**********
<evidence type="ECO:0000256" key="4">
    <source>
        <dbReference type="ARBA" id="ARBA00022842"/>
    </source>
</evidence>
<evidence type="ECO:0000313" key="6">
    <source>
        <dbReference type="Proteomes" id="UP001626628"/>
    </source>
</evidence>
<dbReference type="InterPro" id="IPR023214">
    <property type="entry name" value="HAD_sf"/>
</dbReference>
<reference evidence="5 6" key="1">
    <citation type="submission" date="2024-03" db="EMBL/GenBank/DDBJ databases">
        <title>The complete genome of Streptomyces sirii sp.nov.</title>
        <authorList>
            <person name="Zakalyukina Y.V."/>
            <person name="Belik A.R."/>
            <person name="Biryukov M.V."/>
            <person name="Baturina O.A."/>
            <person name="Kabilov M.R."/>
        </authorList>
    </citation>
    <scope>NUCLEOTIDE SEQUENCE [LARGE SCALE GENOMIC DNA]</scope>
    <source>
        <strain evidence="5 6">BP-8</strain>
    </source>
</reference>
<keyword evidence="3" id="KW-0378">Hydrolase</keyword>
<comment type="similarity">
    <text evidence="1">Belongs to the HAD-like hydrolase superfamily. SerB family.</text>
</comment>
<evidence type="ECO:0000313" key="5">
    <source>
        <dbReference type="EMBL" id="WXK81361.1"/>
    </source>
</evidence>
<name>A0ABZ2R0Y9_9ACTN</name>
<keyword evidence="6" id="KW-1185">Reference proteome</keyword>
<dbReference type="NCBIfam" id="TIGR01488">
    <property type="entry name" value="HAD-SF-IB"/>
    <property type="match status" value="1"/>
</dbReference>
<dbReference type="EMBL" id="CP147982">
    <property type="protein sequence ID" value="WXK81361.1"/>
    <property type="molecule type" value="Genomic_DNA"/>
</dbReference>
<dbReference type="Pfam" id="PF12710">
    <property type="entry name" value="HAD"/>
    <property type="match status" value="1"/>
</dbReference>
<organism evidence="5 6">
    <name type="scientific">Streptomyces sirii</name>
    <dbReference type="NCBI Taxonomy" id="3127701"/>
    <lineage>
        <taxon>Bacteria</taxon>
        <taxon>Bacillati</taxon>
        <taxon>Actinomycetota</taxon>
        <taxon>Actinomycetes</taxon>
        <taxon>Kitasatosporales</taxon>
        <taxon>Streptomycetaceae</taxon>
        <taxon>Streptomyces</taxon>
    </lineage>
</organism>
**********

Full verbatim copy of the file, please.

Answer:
<evidence type="ECO:0000256" key="4">
    <source>
        <dbReference type="ARBA" id="ARBA00022842"/>
    </source>
</evidence>
<evidence type="ECO:0000313" key="6">
    <source>
        <dbReference type="Proteomes" id="UP001626628"/>
    </source>
</evidence>
<dbReference type="InterPro" id="IPR023214">
    <property type="entry name" value="HAD_sf"/>
</dbReference>
<reference evidence="5 6" key="1">
    <citation type="submission" date="2024-03" db="EMBL/GenBank/DDBJ databases">
        <title>The complete genome of Streptomyces sirii sp.nov.</title>
        <authorList>
            <person name="Zakalyukina Y.V."/>
            <person name="Belik A.R."/>
            <person name="Biryukov M.V."/>
            <person name="Baturina O.A."/>
            <person name="Kabilov M.R."/>
        </authorList>
    </citation>
    <scope>NUCLEOTIDE SEQUENCE [LARGE SCALE GENOMIC DNA]</scope>
    <source>
        <strain evidence="5 6">BP-8</strain>
    </source>
</reference>
<keyword evidence="3" id="KW-0378">Hydrolase</keyword>
<comment type="similarity">
    <text evidence="1">Belongs to the HAD-like hydrolase superfamily. SerB family.</text>
</comment>
<evidence type="ECO:0000313" key="5">
    <source>
        <dbReference type="EMBL" id="WXK81361.1"/>
    </source>
</evidence>
<name>A0ABZ2R0Y9_9ACTN</name>
<keyword evidence="6" id="KW-1185">Reference proteome</keyword>
<dbReference type="NCBIfam" id="TIGR01488">
    <property type="entry name" value="HAD-SF-IB"/>
    <property type="match status" value="1"/>
</dbReference>
<dbReference type="EMBL" id="CP147982">
    <property type="protein sequence ID" value="WXK81361.1"/>
    <property type="molecule type" value="Genomic_DNA"/>
</dbReference>
<dbReference type="Pfam" id="PF12710">
    <property type="entry name" value="HAD"/>
    <property type="match status" value="1"/>
</dbReference>
<organism evidence="5 6">
    <name type="scientific">Streptomyces sirii</name>
    <dbReference type="NCBI Taxonomy" id="3127701"/>
    <lineage>
        <taxon>Bacteria</taxon>
        <taxon>Bacillati</taxon>
        <taxon>Actinomycetota</taxon>
        <taxon>Actinomycetes</taxon>
        <taxon>Kitasatosporales</taxon>
        <taxon>Streptomycetaceae</taxon>
        <taxon>Streptomyces</taxon>
    </lineage>
</organism>